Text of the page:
She cited figures from the last census, saying there are about 1.3 million people of Japanese ancestry in the U.S., but about 500,000 are mixed, so that means that “the Japanese population is actually shrinking in the United States, but the Hapa population is growing. So, it’s a group we have to pay attention to.”

Shane Won Murphy, holding the microphone and coffee cup, addresses the packed audience at the opening of — 15 Years of the Hapa Project on April 7 at JANM in Little Tokyo. He was introduced by Kip Fulbeck, standing, far left, as one of the subjects who appeared in 2006’s “Part Asian, 100% Hapa” and 2018’s “” (P.C. staff photo)

Fulbeck says that when he put the word out about the new photo shoots, the response among Japanese Hapas was huge.

“The JA population was off the charts in terms of how big they were,” he said. “I photographed 2,000 people, and 1,500 were JA.” To Fulbeck, the awareness of Hapa issues in the Japanese American community seems to be further along than other Asian American groups on the mainland, no doubt due to trends that began after the Japanese American incarceration that took a few decades to manifest.

For instance, a 1984 article written by Harry H. L. Kitano, Wai-Tsang Yeung, Lynn Chai and Herbert Hatanaka had in 1979 for Los Angeles, Japanese rates of outmarriage at 60.6 percent vs. 41.2 percent for Chinese and 27.6 percent for Koreans.

“I grew up in a Chinese family. It was just never talked about, it was never discussed because we didn’t have to, because we were first generation, whereas after the camps, it was like people were talking about these things left and right, if you’re talking about [eligibility for] the Nisei Week beauty pageant or who qualifies for the Tomodachi Basketball League, who gets to be in Nikkei Student Union — these issues have all been upfront and talked about in the JA community, where it hasn’t been done in the CA community,” Fulbeck said.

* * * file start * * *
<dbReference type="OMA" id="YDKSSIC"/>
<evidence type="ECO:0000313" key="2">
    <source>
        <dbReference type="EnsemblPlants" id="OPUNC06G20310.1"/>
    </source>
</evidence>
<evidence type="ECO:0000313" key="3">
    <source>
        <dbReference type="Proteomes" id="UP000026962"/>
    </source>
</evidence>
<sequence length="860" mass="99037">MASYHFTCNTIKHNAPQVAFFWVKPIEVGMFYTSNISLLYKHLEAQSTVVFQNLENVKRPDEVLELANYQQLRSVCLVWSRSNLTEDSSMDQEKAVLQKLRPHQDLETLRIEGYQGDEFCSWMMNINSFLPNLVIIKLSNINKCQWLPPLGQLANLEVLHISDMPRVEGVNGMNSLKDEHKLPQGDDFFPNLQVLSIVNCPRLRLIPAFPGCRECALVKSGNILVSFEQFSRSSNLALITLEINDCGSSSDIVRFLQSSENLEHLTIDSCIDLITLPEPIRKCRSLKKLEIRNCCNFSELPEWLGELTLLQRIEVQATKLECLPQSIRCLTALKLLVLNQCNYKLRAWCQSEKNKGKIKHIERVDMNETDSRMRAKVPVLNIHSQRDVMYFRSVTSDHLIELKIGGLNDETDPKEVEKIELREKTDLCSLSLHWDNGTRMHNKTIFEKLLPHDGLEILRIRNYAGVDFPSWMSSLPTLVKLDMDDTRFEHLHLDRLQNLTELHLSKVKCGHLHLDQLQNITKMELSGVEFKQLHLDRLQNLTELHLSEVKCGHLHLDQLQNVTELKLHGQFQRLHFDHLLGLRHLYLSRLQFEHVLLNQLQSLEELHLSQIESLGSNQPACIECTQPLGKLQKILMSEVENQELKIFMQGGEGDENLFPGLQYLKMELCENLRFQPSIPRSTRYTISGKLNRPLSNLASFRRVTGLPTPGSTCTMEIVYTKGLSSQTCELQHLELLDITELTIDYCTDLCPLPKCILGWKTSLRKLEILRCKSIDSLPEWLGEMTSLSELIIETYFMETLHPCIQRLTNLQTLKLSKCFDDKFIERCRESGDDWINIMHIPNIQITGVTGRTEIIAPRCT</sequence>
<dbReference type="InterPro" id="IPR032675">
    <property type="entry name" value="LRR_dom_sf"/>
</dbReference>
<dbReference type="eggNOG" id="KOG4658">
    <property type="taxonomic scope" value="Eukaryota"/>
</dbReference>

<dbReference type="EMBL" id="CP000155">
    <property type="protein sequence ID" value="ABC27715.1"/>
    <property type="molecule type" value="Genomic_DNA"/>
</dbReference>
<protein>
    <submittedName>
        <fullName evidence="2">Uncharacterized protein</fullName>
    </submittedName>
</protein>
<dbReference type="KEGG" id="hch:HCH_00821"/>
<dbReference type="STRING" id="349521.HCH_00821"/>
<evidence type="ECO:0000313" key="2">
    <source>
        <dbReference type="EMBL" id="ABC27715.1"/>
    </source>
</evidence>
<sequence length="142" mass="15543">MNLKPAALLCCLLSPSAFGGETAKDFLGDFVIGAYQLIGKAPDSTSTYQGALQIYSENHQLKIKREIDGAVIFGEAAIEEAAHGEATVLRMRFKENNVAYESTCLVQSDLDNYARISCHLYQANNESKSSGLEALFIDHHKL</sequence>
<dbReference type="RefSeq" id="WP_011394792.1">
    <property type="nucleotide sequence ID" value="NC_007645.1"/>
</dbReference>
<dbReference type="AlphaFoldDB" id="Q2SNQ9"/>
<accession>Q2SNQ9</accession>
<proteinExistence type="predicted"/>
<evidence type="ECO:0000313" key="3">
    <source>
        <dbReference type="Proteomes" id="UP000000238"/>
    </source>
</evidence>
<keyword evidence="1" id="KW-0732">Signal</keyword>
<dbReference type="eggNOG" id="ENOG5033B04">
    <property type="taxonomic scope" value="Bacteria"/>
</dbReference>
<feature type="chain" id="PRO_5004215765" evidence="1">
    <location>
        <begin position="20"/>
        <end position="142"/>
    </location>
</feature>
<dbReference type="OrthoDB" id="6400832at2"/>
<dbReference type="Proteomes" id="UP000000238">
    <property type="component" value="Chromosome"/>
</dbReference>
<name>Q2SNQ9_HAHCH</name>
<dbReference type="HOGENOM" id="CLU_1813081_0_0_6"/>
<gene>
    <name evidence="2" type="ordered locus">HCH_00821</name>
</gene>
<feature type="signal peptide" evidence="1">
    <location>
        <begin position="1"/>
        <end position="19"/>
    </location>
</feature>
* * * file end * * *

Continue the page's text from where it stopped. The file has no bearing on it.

“I think I’ve been making work for 25 years as a fairly well-known artist before the first Chinese American organization asked me to show my work. That was in New York. It’s telling that my shows are at the JA National Museum. It’s an audience that understands that if they don’t reach out to the Hapa generation, they have no more core members.”

Fulbeck’s new book, also titled “Hapa.Me,” and only for sale at JANM is, at 11 inches by 11 inches, much larger than his first Hapa book. It also contains essays by Velina Hasu Houston, Cindy Nakashima, Keao NeSmith and Paul Spickard, is in color and has more than 200 pages for just $20.

“I wanted to keep it affordable,” said Fulbeck. “This project has never been about making money for me. It’s been losing me money (laughs). I’m sure it’ll go really quick.” Only 1,000 copies have been printed.

While one should never say never again, Fulbeck says that after this exhibition at JANM, he is closing the Hapa Project because there are newer generations of Hapas coming behind him that are “doing better work than I could ever do, in video and film, that is off the hook.”

“I feel like if I’ve helped in some ways open this door, if I’ve helped inspire someone, then take it and run. That’s what happening with guns right now. They’re going more than our generation ever did,” Fulbeck said.

“Sometimes, people come up to me and say, ‘Hey, this book (“Part Asian, 100% Hapa”) meant a great deal to me.’ That’s a big responsibility. That’s why we make art, and that’s why I did this. Somewhere out there is that ‘me’ kid at 7 years old that’s dealing with something similar. It’s a different generation, but maybe there’s something that’s parallel, and I feel that that’s a really important aspect of why I make art.

“That’s why I’m so grateful that so many people participated in the project to begin with because if they weren’t there to tell their stories, it wouldn’t exist,” said Fulbeck. “That’s been my main takeaway from doing this.”

The main hall at the Japanese American National Museum was filled to capacity on Sat., April 7 when “Hapa.Me — 15 Years of the Hapa Project” had its opening. (P.C. staff photo)